Saturday, April 08, 2006


After watching Tate selecting scorpions for his next tattoo, I have to admit that I've been wanting more ink. Sly had mentioned getting another, too. Sly wants her mon for her next tattoo. Sly's mon is a mitsudome. She wants the crest on her back, between her shoulderblades. This made me laugh pretty hard, becasue if a kimono has a mon in that location, that means it is semi-formal. So Sly's birthday suit would be semi-formal. Oh, it's funny, in a kimono-geek kind of way, trust me. I have a kimono from Sly that has her family crest on it, in the middle of the shoulders. Sly and her mom have been so kind as to allow me to wear their crest. I love that fact so much it makes me cry. I will post a picture of my most special kimono soon and tell you all about it. But I digress.

The picture I want, based on an "ukiyo-e" (Japanese woodblock print) print would have to be a backpiece. I gave up trying to describe the image and brought the book with the print into work to show people. Here's the print. You can click to see the larger version.

This is a woodblock print by Kuniyoshi of the Lady Hatsuhana in prayer under the Gongen waterfall at Hakone from the series Stories of wise women and faithful wives.

A quick summary of the story: Hatsuhana's husband had sworn revenge against his brother's killer. However, Hatsuhana's husband was badly wounded in a skirmish with the killer and was left unable to walk. Hatsuhana faithfully cared for him, even pulling him around in a wheeled cart. Seeing her husband so enraged at being helpless and unable to seek his sworn vengance, she went to Hakone to do ascetic penance under the pounding ice-cold water of the Tozen waterfall. Miraculously, her husband was cured and vengeance was wrought, but poor Hatsuhana died from her ordeal. Hatsuhana is held up as an example of martial fidelity and devotion as well as example of the fearlessness, fierceness, and selflessness of the Samurai wife.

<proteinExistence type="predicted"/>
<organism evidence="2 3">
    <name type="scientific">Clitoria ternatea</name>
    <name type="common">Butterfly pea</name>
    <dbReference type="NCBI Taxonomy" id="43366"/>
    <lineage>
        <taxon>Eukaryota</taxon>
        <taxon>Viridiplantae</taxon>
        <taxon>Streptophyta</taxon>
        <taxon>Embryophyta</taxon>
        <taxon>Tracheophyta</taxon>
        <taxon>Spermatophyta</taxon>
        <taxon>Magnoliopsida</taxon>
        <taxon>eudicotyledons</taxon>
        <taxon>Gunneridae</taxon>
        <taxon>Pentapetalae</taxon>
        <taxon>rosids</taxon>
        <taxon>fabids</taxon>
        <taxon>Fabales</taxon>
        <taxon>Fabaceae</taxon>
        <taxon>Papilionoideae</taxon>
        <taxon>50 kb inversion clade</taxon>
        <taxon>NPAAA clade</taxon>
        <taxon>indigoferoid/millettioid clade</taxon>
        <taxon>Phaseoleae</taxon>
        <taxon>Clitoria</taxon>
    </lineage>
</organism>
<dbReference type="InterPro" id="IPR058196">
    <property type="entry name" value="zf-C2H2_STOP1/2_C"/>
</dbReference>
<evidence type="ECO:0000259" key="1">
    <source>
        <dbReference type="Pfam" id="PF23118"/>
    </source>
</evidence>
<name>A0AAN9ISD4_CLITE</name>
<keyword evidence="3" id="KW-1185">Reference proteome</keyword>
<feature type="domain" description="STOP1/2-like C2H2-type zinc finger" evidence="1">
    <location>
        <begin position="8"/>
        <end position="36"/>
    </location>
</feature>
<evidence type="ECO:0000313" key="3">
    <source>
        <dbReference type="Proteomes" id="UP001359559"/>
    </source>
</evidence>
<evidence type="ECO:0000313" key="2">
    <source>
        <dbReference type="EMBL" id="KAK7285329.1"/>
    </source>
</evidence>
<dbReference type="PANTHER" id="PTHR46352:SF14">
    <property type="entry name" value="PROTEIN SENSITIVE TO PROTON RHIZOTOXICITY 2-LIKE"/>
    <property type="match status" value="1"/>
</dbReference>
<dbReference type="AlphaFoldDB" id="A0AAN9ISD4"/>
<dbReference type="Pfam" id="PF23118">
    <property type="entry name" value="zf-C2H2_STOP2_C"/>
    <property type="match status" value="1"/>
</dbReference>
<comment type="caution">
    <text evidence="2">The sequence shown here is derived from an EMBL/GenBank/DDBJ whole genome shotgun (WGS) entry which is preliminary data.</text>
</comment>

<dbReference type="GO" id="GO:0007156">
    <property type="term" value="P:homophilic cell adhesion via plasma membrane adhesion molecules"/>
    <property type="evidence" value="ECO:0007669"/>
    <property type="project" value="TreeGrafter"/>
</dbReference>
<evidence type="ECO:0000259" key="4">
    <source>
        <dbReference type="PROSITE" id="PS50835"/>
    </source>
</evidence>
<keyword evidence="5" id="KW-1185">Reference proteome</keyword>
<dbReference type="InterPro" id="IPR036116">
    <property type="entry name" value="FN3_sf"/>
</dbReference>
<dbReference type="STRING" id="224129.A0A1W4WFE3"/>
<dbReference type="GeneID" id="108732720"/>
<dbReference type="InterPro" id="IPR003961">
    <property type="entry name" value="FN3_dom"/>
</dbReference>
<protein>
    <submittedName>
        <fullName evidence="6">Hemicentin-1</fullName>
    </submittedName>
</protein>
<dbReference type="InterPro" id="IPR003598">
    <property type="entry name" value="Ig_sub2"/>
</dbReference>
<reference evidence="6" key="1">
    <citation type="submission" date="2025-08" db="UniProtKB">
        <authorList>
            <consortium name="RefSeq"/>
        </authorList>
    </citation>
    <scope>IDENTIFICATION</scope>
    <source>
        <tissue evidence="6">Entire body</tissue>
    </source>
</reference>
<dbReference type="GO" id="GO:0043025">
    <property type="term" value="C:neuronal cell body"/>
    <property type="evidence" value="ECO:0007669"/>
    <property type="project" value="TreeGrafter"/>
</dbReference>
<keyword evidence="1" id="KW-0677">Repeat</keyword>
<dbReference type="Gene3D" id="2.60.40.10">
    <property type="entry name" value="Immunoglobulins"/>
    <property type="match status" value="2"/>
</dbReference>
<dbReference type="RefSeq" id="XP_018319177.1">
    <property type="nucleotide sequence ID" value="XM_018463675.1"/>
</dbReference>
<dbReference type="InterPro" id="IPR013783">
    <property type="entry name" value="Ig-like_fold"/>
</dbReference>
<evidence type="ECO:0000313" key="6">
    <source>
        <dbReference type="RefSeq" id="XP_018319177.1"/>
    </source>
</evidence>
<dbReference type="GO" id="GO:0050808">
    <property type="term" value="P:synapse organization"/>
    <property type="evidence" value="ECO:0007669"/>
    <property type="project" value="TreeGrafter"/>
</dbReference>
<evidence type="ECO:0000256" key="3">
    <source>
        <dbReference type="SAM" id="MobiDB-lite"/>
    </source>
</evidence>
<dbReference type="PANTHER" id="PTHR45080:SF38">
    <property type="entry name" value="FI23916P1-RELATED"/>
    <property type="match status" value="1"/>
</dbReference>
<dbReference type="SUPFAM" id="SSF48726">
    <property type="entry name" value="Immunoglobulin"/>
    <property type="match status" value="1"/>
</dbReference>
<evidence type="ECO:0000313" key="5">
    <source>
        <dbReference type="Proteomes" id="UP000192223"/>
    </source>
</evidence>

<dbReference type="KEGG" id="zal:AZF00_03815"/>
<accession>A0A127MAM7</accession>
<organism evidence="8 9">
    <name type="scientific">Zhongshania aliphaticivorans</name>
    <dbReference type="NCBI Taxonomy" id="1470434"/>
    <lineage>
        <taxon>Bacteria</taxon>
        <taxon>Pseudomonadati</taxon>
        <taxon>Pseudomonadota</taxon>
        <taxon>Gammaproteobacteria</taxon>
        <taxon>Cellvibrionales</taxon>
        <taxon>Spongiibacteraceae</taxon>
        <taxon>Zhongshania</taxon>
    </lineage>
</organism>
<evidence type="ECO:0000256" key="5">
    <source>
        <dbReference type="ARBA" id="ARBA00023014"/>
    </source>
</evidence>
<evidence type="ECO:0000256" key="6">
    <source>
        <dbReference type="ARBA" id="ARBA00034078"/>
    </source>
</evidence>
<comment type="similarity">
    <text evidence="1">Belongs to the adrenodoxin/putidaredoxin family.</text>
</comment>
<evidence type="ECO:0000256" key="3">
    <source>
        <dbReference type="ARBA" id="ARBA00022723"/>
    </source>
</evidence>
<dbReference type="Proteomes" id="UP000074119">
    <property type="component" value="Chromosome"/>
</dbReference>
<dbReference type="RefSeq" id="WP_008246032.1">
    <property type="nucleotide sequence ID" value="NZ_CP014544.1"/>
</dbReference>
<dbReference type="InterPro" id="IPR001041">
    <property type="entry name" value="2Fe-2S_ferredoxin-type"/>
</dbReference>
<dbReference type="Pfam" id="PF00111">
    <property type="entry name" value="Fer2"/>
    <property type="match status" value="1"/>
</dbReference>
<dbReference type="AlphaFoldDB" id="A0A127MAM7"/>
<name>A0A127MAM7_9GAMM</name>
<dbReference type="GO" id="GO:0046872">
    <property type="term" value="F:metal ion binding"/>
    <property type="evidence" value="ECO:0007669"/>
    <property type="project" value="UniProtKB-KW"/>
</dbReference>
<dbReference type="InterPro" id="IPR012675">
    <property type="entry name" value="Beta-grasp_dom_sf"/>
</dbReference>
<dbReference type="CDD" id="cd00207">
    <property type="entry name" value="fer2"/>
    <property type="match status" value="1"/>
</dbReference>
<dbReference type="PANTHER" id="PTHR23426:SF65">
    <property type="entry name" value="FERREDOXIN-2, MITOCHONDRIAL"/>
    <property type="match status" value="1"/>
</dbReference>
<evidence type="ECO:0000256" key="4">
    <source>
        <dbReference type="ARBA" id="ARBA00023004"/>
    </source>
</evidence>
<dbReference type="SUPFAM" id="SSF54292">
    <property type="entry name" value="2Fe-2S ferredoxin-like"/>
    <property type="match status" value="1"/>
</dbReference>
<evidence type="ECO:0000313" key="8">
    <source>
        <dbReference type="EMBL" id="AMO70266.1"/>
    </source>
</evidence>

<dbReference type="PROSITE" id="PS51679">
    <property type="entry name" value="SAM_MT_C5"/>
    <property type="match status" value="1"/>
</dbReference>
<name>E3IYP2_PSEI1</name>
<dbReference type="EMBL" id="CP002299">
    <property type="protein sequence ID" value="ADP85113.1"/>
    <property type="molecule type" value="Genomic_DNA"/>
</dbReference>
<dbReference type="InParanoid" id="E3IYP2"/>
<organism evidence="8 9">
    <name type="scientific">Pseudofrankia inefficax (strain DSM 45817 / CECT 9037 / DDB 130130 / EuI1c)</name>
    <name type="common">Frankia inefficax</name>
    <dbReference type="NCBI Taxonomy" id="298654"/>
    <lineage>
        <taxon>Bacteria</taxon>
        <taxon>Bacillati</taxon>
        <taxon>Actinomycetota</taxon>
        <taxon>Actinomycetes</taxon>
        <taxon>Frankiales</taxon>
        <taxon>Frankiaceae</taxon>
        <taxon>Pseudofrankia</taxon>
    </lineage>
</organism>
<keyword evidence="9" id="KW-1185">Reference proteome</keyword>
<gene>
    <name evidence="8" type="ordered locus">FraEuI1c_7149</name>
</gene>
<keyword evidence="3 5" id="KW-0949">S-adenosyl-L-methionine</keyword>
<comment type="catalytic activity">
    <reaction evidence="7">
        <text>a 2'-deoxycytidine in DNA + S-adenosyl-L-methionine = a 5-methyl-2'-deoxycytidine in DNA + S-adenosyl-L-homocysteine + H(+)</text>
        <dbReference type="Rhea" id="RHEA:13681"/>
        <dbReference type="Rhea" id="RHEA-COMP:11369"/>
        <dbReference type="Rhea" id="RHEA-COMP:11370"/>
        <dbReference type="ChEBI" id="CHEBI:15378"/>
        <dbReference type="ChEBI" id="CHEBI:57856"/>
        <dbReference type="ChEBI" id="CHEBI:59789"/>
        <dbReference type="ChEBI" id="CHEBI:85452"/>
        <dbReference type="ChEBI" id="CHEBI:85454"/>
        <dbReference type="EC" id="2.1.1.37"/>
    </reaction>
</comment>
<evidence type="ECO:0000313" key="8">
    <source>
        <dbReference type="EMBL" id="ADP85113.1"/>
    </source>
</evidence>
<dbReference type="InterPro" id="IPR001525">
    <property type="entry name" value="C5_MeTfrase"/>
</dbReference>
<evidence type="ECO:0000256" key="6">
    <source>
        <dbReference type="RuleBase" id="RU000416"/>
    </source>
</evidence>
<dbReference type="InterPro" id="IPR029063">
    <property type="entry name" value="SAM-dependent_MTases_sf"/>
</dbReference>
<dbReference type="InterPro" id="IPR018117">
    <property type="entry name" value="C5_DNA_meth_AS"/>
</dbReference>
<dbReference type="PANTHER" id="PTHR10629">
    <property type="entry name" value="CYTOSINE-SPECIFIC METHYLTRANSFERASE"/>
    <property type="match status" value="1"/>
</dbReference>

I first saw the print in a book is called Heroes and Ghosts , a collection of woodblock prints by Kuniyoshi. Woodblocks are prints and are endeavors that began as Edo-era simple drawings and gradually developed into a complex printing process.

Kelly had asked if the process was done using one block, carved away as it was used for each color vice one block used for specifically for each color. In the case of ukiyo-e, it's one block for each color. Not only that, while the artist (such as Kuniyoshi) did the original drawing, he didn't necessarily carve or ink or do the other parts of the process himself. In fact, Japanese Printmaking is composed of the division of labor of many craftmen, such as painters, engravers and printers, and needs at least the same number of different woodblocks as colors, often more than twenty wood-blocks. At first, there was just a one color woodblock prints with brush-added color in the 1710s, then two or three colors wood-block prints evolved in the 1740s, and finally in the 1760s the multi-color wood-block prints called "nishiki-e" (brocade picture) was invented and continued to the early Meiji period in 1890s.

1 comment:

Anonymous said...

HAHA, I am still skeptical. I mean, can you imagine the work?